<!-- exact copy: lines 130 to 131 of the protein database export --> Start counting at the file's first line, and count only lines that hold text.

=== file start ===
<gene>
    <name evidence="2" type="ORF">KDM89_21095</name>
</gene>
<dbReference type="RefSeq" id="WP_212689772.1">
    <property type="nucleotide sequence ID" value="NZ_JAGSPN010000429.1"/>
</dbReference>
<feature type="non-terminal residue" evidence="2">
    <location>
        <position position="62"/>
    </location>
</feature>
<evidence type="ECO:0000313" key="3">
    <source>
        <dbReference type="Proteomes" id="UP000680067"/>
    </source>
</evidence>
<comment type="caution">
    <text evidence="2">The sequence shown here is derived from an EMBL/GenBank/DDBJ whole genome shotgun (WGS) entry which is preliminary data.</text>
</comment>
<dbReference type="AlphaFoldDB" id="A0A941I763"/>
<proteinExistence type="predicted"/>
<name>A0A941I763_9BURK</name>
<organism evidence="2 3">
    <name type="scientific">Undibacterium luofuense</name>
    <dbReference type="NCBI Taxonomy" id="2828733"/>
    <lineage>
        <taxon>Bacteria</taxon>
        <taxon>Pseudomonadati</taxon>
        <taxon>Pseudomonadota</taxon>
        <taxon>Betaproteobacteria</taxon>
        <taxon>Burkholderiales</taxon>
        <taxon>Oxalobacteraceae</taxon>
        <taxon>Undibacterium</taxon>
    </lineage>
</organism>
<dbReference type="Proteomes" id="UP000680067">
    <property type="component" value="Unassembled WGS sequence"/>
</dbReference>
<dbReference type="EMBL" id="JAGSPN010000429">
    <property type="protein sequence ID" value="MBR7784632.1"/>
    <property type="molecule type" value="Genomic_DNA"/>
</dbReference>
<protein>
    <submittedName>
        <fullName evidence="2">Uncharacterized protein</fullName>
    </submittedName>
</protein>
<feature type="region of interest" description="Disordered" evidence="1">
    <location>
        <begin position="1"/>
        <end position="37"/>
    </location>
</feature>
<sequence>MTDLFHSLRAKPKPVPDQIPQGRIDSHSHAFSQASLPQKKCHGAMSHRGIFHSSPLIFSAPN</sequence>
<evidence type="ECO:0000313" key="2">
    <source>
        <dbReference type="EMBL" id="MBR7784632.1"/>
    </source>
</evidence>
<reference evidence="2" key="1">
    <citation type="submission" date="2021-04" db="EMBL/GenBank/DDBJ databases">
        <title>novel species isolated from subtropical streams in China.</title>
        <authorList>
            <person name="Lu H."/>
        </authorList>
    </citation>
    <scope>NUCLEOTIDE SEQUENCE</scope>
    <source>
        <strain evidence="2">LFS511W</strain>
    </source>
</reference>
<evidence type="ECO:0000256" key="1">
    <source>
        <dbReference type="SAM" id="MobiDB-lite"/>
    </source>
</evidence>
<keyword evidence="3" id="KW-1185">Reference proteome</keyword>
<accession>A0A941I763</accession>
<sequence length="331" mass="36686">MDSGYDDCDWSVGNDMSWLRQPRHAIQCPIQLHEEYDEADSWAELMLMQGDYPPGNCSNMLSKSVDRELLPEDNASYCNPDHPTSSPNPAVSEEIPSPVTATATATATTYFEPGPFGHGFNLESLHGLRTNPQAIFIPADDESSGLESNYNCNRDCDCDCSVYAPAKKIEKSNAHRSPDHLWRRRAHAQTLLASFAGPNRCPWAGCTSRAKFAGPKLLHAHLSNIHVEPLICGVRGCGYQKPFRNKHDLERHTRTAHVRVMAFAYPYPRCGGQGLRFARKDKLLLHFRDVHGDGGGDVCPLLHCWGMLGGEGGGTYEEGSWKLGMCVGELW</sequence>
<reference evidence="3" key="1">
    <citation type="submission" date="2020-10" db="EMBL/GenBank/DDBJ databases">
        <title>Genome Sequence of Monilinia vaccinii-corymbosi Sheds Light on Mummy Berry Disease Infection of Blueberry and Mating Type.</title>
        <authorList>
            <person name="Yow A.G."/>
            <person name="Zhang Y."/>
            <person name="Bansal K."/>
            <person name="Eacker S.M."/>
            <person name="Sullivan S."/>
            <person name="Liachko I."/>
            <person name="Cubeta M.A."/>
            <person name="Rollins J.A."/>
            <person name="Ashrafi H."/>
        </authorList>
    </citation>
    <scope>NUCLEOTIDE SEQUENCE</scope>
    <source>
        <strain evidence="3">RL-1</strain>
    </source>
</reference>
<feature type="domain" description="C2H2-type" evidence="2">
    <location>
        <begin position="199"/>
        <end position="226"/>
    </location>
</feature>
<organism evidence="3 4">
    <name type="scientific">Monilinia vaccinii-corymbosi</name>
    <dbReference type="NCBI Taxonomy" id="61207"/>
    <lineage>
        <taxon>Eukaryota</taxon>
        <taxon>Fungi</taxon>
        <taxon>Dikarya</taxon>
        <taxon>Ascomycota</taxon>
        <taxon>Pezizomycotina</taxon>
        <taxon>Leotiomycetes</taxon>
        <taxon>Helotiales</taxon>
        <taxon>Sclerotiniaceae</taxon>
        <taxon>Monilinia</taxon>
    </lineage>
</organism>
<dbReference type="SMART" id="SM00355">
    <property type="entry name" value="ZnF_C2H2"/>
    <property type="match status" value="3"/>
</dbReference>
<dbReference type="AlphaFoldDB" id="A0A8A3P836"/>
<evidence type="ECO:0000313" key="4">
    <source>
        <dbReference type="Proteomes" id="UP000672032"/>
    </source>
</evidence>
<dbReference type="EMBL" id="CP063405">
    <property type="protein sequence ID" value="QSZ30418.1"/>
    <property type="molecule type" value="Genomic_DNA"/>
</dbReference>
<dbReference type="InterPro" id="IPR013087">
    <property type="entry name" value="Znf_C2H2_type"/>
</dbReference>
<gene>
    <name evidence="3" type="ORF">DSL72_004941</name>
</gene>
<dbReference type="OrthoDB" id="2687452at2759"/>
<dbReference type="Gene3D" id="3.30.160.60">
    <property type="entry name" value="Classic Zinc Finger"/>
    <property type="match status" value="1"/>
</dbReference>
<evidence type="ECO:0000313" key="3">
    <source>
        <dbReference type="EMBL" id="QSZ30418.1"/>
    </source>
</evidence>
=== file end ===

</evidence>
<dbReference type="EMBL" id="CP063405">